Fall meeting in Connecticut

The DSDI Fall meeting will be held in Windsor and Litchfield, Connecticut Sept. 28-30.  It will be the Society’s first visit to the area, where we will learn about the Wolcott family.  Oliver Wolcott, one of the four signers from Connecticut, grew up in Windsor and then moved to Litchfield, 40 miles west, where he began his life of public and military service.

This year marks the 375thanniversary of Windsor’s settlement.  In September 1633, the first English community in the Crown Colony of Connecticut initially established a trading post situated at the confluence of the Farmington and Connecticut Rivers, nine miles north of the Dutch settlement in Hartford.

On Friday, Sept. 28, at 12:45 p.m., we will gather at the Windsor Historical Society, located on historic Palisado Avenue.  The staff will show us two of the homes on the Green depicting different eras in Windsor. For those who wish to explore, across the street is The First Church (1633) and the graveyard where several Wolcotts are buried.

We will continue up the road 1.6 miles to the Oliver Ellsworth Homestead (1781), known as Elmwood. Ellsworth helped draft the United States Constitution, served as the third Chief Justice of the United States, and was a United States Senator from Connecticut.  He married Abigail Wolcott, a cousin of Oliver Wolcott.  (George Washington visited Elmwood on October 21, 1789.)  Around 4 p.m., the Board will meet while tours of the home will begin.  A casual dinner buffet and talk will follow at 6 p.m.

On Saturday, Sept. 29, our day will start with an early breakfast at our hotel followed by the General Meeting of the Society from 9 to 10 a.m.  Afterward, we will travel by bus to Connecticut’s northwest hills. Litchfield, founded in 1719, is a quintessential New England town that flourished during the American Revolution and in the years following the war.  Benjamin Tallmadge and his wife, Mary Floyd (daughter of Signer William Floyd) lived in Litchfield as did Lyman Beecher and his family.  Two prestigious academic institutions were established – a law school (1784) and the Litchfield Female Academy (1792) – that enrolled students from many states.

Following a box lunch in the town library, part of which is the former home of Oliver Wolcott Jr., (George Washington danced in the ballroom on the second floor), staff members from the Litchfield Historical Society will take us on a walking tour along South Street.  We will visit the fascinating Tapping Reeve House and Litchfield Law School (the first law school in the country) and the Litchfield History Museum.  The Apple Harvest Festival, open to all, will be in full swing in the meadow behind the Tapping Reeve House.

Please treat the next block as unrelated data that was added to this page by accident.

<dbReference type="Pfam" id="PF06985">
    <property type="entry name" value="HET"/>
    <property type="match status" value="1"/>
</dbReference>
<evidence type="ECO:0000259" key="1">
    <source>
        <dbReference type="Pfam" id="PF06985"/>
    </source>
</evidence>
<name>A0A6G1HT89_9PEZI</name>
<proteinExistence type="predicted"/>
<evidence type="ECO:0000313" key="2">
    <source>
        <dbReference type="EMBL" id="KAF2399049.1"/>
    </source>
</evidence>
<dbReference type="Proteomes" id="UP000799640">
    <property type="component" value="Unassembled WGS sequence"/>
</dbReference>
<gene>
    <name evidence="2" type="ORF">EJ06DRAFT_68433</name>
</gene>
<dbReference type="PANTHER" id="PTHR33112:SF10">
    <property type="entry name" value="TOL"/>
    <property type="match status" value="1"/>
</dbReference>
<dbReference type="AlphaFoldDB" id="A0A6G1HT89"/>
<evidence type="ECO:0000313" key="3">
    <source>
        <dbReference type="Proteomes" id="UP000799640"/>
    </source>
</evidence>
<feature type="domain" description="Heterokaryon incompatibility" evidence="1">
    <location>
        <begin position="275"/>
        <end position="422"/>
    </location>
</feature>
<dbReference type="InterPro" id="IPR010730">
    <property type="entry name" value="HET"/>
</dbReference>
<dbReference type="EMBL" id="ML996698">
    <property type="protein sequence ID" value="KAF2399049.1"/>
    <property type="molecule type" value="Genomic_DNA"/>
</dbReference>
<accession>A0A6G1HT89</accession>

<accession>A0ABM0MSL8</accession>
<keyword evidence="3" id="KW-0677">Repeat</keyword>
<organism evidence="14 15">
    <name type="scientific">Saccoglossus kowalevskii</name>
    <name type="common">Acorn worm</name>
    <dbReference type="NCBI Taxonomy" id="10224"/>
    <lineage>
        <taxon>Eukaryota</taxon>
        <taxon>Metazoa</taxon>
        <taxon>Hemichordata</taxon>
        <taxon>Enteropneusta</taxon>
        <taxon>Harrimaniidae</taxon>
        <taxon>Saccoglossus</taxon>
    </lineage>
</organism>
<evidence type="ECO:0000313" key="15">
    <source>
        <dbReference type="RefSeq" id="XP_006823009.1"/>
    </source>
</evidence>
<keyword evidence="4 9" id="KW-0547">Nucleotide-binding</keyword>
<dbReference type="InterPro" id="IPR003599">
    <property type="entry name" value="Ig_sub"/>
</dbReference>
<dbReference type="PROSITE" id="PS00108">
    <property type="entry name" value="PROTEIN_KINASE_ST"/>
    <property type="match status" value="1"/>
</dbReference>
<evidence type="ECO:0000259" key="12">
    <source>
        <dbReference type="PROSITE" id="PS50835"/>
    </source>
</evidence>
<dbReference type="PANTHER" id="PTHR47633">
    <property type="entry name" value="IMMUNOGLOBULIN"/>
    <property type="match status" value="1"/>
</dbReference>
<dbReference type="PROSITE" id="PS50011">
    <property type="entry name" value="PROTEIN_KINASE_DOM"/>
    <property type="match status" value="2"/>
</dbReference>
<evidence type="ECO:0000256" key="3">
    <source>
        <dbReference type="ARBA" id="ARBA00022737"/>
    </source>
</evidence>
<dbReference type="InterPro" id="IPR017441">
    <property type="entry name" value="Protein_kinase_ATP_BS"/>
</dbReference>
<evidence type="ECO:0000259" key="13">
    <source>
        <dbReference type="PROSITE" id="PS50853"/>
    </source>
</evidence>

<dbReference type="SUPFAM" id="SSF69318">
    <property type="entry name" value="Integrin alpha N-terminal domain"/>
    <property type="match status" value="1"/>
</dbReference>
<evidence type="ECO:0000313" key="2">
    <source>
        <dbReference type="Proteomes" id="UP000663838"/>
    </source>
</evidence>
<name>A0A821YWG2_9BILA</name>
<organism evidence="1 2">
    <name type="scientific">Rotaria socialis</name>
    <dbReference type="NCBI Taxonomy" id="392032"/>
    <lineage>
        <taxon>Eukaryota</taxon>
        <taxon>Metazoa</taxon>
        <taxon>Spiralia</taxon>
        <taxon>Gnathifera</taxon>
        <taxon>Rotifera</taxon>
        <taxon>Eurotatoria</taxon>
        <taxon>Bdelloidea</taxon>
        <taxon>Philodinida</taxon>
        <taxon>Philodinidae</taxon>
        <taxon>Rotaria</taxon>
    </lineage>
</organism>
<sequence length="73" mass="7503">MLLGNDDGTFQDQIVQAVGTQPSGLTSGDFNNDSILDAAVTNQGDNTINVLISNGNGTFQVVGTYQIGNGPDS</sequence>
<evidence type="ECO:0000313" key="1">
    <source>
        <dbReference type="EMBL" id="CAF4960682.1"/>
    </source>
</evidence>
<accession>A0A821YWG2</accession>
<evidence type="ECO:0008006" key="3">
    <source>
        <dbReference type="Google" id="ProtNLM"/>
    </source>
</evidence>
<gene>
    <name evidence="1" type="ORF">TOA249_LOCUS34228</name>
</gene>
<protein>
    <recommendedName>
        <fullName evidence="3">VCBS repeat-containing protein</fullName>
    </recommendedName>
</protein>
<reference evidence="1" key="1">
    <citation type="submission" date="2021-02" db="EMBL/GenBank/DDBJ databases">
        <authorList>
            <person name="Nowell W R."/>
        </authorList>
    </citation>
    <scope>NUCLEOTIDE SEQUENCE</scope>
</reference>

Our bus is scheduled to depart around 4:30 p.m., returning us to the hotel in time for our traditional cash bar and dinner buffet (black tie, business attire, or Revolutionary costume).

If members have the time on Thursday or Sunday, another nearby historical town to visit is Wethersfield, about six miles south of Hartford on the Connecticut River.  This town was settled in 1634 and today incorporates Old Wethersfield, Connecticut’s largest historic district, about two square miles. The houses of the Webb-Deane-Stevens Museum (https://webb-deane-stevens.org) provide three different stories about the 18thcentury. (George Washington visited and planned the battle of Yorktown in Wethersfield in May of 1781.)  The Buttolph-Williams house, one block away, is the setting for Elizabeth George Speare’s book, “The Witch of Blackbird Pond.” Open on the weekends is the Cove Warehouse, which was part of the West Indies trade (1650-1830).

Our hotel will be the Hilton Garden Inn on Corporate Drive in Windsor, Connecticut. (group code DSDI4). Just nine miles north of Hartford, Windsor is a charming town, easily accessible by major highways and Amtrak (WND). Bradley International Airport is about nine miles away in Windsor Locks.

Look for the Fall meeting invitation in your mailbox soon.


Some places to see and local events:

The Vintage Radio and Communications Museum, Windsor

New England Air Museum, Windsor Locks

Brown’s Harvest Farm Stand, Windsor, W-Sn, 10-6

Thursday Farmer’s Markets:  Windsor and Wethersfield, 3-6 p.m.

Heirloom Market at Comstock Ferre, Wethersfield

Hartford:  Mark Twain House and Museum, Wadsworth Athenaeum Museum of Art, Connecticut Science Center, Butler-McCook Homestead (Hartford’s oldest remaining house, built in 1782)

West Hartford:  Noah Webster House

Farmington:  Hill-Stead Museum, Stanley-Whitman House (1720)

Oliver Wolcott Library

This entry was posted in Connecticut, News. Bookmark the permalink.

Leave a Reply

Your email address will not be published. Required fields are marked *